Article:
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spooney 29th February 2008 11:06 AM

What is DC offset?
I've read many threads on here about repairs that talk about dc offset but I am still confused as to what exactly dc offset is and what it means as far as amp repairs.It would be greatly appreciated if somebody could shed some light on the subject for me.

richie00boy 29th February 2008 11:11 AM

Its a DC voltage at the amp output. Typically if it's over 100mV that's not very good.

Perry Babin 29th February 2008 11:19 AM

Ideally, there will be no DC voltage (offset voltage) across the speaker terminals of an amplifier. Most amplifiers have a small amount of DC. Most people (those building or repairing amplifiers) consider 0.025v or less to be acceptable. 0.1v may be acceptable for others. Most ampliifers in good working order will have significantly less than 0.1v of DC offset.

Generally, when an amplifier fails and has DC offset, the DC voltage across the speaker terminals is approximately equal to the rail voltage.

1moreamp 29th February 2008 06:26 PM

I look and test for it. I also try to repair its causes. I like to see Like new spec's for this tech spec. I use the DC offset figure as a gauge of amp abuse, and shortened life span. Sorta like a gauge as to a amps overall health indication.

Just goggle DC offset and you will see others info posts about it, and its links to THD, and noise figures. I feel its a important thing to look at, But this is only my opinion,,,:)

spooney 29th February 2008 07:10 PM

what are some things that can cause the dc offset to rise?

1moreamp 29th February 2008 07:39 PM

Diff input pair damage, I find DC offset here, and its thermally enhanced by unequal temperatures of this group of transistors. Leaky outputs and drivers, bad caps. Resistors that have overheated and altered value especially in the input section. Leaky diode also can be a fault for this issue. I have also seem power supply imbalance picked up and sent to the output as DC offset due to bad filter caps in older amps.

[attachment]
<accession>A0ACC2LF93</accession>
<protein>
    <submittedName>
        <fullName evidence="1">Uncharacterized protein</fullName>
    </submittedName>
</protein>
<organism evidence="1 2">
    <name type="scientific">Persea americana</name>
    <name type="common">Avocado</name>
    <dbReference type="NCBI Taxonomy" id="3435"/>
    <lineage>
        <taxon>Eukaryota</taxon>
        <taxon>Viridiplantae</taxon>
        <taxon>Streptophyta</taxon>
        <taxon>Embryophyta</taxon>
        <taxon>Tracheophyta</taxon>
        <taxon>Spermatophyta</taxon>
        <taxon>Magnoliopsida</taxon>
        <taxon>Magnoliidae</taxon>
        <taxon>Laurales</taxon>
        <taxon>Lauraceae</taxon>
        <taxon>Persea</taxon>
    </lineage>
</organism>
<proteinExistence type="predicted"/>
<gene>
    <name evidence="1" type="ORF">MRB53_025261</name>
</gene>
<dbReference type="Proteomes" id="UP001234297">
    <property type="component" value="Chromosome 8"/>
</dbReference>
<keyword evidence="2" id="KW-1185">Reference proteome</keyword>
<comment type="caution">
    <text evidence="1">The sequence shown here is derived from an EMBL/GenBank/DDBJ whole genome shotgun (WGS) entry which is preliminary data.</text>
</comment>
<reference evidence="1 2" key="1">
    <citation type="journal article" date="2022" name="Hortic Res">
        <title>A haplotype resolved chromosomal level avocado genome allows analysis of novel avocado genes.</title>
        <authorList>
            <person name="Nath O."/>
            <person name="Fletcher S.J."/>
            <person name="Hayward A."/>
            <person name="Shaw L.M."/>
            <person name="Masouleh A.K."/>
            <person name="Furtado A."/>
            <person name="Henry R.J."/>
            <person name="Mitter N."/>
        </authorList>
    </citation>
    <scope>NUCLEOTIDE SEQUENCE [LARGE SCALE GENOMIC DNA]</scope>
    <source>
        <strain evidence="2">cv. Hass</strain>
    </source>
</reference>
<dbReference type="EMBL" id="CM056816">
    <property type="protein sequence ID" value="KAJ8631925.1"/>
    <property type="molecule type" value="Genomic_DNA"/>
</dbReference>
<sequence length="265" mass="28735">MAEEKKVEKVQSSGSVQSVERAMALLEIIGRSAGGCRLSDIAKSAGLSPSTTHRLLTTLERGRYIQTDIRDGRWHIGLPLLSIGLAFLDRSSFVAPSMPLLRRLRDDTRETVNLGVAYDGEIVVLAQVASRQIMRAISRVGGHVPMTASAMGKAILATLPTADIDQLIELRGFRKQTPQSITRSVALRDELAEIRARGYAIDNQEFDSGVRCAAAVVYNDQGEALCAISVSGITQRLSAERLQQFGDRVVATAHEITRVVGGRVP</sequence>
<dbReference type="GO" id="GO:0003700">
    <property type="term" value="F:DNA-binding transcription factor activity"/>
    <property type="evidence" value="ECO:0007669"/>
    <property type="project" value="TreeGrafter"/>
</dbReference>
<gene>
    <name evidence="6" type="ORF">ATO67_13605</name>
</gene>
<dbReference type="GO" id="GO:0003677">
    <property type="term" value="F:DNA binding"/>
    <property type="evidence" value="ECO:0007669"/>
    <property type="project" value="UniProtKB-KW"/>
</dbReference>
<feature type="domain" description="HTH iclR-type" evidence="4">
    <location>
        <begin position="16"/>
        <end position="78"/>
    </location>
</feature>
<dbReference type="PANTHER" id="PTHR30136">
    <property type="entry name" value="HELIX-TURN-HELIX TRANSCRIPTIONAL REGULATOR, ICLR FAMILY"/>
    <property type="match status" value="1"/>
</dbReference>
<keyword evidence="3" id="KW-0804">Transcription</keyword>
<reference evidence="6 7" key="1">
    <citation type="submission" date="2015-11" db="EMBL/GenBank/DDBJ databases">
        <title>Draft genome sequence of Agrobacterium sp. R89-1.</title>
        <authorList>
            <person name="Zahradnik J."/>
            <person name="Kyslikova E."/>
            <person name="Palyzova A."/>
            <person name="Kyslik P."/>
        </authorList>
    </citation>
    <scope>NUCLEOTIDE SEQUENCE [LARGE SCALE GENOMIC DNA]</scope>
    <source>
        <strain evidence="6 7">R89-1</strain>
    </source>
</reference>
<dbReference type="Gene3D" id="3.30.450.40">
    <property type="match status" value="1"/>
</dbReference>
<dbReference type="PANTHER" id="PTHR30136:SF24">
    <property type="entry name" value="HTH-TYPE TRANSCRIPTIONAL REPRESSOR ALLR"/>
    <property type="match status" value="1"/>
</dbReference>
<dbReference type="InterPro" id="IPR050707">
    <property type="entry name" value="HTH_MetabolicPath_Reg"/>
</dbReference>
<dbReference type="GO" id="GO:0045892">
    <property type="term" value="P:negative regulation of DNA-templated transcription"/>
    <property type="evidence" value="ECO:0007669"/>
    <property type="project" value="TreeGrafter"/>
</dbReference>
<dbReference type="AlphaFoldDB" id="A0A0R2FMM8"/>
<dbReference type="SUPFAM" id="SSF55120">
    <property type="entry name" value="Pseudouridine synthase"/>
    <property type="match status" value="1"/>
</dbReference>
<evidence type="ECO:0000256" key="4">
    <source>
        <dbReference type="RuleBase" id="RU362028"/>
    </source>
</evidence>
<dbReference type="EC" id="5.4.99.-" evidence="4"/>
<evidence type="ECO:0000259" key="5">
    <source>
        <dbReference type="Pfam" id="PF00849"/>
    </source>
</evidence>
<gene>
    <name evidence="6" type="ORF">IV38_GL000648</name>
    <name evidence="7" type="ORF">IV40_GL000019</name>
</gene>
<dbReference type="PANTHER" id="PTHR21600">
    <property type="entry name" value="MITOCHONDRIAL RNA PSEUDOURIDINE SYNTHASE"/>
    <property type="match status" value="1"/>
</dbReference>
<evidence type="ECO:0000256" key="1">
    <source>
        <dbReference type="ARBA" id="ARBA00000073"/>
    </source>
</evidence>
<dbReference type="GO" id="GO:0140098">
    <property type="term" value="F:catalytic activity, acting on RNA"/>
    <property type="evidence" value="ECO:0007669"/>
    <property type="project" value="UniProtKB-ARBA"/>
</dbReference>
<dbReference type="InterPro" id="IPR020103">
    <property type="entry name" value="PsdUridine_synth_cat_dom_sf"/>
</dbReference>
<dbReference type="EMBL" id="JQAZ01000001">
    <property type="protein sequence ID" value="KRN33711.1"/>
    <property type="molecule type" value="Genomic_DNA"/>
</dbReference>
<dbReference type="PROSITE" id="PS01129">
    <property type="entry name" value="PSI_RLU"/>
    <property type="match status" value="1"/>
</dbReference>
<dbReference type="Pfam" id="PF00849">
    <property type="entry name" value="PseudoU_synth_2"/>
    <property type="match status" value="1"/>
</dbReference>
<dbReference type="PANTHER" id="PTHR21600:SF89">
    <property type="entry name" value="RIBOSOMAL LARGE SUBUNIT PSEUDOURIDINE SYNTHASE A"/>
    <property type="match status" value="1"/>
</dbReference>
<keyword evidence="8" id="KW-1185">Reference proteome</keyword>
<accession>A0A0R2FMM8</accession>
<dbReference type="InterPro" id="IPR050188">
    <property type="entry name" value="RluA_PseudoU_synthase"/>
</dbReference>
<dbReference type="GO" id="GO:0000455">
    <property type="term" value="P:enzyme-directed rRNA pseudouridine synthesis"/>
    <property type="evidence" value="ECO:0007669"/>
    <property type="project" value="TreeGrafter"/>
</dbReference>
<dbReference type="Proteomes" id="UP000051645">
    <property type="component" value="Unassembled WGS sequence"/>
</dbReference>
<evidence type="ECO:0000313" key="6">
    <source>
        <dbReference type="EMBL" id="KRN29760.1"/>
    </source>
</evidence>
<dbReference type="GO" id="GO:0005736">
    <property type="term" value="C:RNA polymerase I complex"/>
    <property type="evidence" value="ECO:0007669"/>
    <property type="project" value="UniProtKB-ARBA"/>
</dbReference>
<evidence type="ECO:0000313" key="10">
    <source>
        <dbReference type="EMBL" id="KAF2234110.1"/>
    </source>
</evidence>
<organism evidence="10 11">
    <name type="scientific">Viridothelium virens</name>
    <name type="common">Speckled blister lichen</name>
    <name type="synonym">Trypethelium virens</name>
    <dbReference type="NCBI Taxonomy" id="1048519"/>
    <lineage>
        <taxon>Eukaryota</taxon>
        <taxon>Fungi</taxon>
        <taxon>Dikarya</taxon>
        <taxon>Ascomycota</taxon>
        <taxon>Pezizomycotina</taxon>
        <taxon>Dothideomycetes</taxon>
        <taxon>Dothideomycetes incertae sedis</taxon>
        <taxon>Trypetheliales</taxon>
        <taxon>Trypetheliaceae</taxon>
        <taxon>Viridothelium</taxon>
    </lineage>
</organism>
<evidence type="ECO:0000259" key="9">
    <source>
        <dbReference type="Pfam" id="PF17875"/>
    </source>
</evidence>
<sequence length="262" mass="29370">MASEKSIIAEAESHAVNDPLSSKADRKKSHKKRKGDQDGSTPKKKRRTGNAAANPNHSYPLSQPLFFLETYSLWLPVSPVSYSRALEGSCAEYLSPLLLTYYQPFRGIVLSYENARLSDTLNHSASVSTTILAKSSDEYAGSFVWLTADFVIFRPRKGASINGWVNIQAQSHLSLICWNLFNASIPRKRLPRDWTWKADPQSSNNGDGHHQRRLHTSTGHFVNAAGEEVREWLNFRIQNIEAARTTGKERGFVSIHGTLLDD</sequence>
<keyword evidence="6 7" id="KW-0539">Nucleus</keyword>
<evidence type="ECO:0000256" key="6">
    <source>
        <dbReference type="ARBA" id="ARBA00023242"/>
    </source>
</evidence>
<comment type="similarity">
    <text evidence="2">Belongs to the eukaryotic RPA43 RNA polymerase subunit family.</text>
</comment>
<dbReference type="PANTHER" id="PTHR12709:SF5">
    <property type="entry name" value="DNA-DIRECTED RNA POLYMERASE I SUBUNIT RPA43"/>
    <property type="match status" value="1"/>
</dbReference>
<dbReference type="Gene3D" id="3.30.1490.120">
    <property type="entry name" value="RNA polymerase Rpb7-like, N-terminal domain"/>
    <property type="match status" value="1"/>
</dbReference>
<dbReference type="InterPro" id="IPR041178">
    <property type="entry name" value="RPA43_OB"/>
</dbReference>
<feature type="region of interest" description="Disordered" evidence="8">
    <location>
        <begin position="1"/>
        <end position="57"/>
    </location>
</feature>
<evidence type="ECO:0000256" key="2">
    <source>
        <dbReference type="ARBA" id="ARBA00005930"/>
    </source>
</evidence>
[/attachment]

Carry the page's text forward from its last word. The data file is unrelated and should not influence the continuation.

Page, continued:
PPI used a simple two resistor with a small value pot in the middle across the 15 volt rails to make a low level DC signal to insert in the invert input so any normal offset could be Nulled out at the input stage. I find this a simple method to the possible mismatch and or aged components of the amp circuitry.

All in all its a sure sign of many things. As most amps today are balanced complimentary design and with that comes DC offset related issues when the semi's have been aged by heat, abuse, and just plain old age and use. Nothing lasts forever, if it did we would only buy one of anything, and that would hinder world commerce....Especially Chinese imports :)

jol50 29th February 2008 08:20 PM

If that does not make sense, the job of the amp is to make the speaker go in/out with AC current....+ voltage one way and - voltage the other. Sitting there idle with no input it should have 0 current to the speaker AC and never have DC....but few amps are perfect and a little makes no difference. Ones I see usually are under 50mv, better ones under 30 or 10mv even. Some amps are 0 depending on how they are made. I have one with 250mv I am trying to fix, if I would get to work in it again and put the new caps in :) but not sure what is wrong.

1moreamp 1st March 2008 12:02 AM

with experience you will see what will pass for a reasonable offset spec. Many class D amps have like 250 to 500 MVDC offset at idle.

I have seen many new amps fresh out the box with 25 MVDC offset. But this was a imbalance in the power supply causing this, as when bridged the offset was 3 MVDC, so it was common to all channels and was inverted on the bridge channel so it canceled when bridged.

I generally shoot for the lowest possible offset figures, but sometimes that requires way too much time to be worthwhile so I generally talk to the customer about these, so a consensus can be drawn on the amp value, as opposed to repair cost.

On PPI's I generally am able to reduce the offset by adjustment to less than 1 MVDC without issue. Just a few minutes to adjust and is easily verified on burn-in final test.

Lower is better...:)

spooney 1st March 2008 12:29 PM

I have an amp on the bench right now that has .003 volts on the channel I just repaired and .027 volts on the channel that was original to the amp.Is this difference going to cause any major issues?

richie00boy 1st March 2008 03:09 PM

None whatsoever. It's not the difference that matters really unless you are running it bridged.

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